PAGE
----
Date: Sep 13, 2011
A Veil of Disrespect
Anne Applebaum’s "Veiled Insult" first appeared in the Washington Post in 2006. In this essay, Applebaum aims to convince her readers that it is disrespectful for Muslim women to wear their headscarves or niqabs (full bodied cloak) in our western society, just as it is disrespectful for our women to go to their society uncloaked. In delivering her message she also brings to attention the political issue of whether or not it is religious discrimination to allow, or not allow muslim women to wear their cloaks, and in the end she gives us her opinion, “it isn’t religious discrimination or anti-Muslim bias to tell her that she must be polite to the natives, respect the local customs, try to speak some of the local patois -- and uncover her face.” Applebaum uses her personal experiences combined with her American worldview to convince her readers (the American public) that for Muslim women to wear their cloaks in American culture is disrespectful and insensitive. Although those techniques may have worked, her strongest argument is perhaps playing on the emotions of the still sensitive and emotionally scarred, post 9/11 American public.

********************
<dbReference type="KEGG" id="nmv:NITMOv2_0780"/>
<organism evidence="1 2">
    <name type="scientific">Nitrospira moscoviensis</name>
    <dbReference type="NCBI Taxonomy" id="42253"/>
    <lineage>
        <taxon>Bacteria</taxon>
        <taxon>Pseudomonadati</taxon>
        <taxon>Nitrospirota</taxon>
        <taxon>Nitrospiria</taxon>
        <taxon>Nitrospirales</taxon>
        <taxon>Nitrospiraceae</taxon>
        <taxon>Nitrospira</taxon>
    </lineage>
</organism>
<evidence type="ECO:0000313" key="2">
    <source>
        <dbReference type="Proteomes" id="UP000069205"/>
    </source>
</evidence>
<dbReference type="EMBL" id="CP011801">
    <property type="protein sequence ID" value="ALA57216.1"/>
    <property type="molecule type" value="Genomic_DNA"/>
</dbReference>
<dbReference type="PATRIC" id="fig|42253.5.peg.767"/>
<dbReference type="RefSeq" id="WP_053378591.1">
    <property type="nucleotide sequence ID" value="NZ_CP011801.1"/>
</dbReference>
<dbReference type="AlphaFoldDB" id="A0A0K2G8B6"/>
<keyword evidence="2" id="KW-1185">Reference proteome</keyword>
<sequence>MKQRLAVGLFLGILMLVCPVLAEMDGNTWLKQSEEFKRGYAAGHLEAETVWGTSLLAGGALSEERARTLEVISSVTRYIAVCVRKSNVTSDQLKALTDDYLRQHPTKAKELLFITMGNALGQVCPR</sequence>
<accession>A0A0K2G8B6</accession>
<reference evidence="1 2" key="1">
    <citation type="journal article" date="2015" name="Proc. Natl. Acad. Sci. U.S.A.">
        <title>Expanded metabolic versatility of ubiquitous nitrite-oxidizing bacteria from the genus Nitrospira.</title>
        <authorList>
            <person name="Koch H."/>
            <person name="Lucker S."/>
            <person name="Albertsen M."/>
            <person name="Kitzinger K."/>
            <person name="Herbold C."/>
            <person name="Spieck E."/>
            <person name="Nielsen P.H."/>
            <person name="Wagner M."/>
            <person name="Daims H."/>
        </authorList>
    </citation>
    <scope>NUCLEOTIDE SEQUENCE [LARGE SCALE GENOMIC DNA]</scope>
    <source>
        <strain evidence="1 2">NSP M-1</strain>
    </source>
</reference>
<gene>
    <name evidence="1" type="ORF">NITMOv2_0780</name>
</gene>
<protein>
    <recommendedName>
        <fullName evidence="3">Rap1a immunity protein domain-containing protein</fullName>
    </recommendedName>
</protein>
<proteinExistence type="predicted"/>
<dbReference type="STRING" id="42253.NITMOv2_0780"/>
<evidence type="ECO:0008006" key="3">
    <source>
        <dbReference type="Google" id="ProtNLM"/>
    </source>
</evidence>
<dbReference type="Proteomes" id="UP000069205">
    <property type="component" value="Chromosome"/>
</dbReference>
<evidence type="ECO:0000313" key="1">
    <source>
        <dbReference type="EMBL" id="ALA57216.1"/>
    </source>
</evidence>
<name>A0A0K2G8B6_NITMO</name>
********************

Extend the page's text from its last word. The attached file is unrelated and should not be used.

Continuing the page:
Applebaum begins her essay with a personal experience describing the “Herd of 20-something backpackers” that she traveled across Southeast Asia with. Applebaum speaks of the respect that she and her colleagues had for the natives by wearing a sarong in the balinese temples so that they wouldn't offend anyone. By using this appeal to ethos, Applebaum immediately informs us of her experiences and credibility on this topic and also captures the attention of her intended audience. Also, this personal experience that Appebaum shared with us was used throughout her essay to make her point that “if we can be respectful to the natives of other countries by wearing what they wear and joining in on their customs than why cant they...
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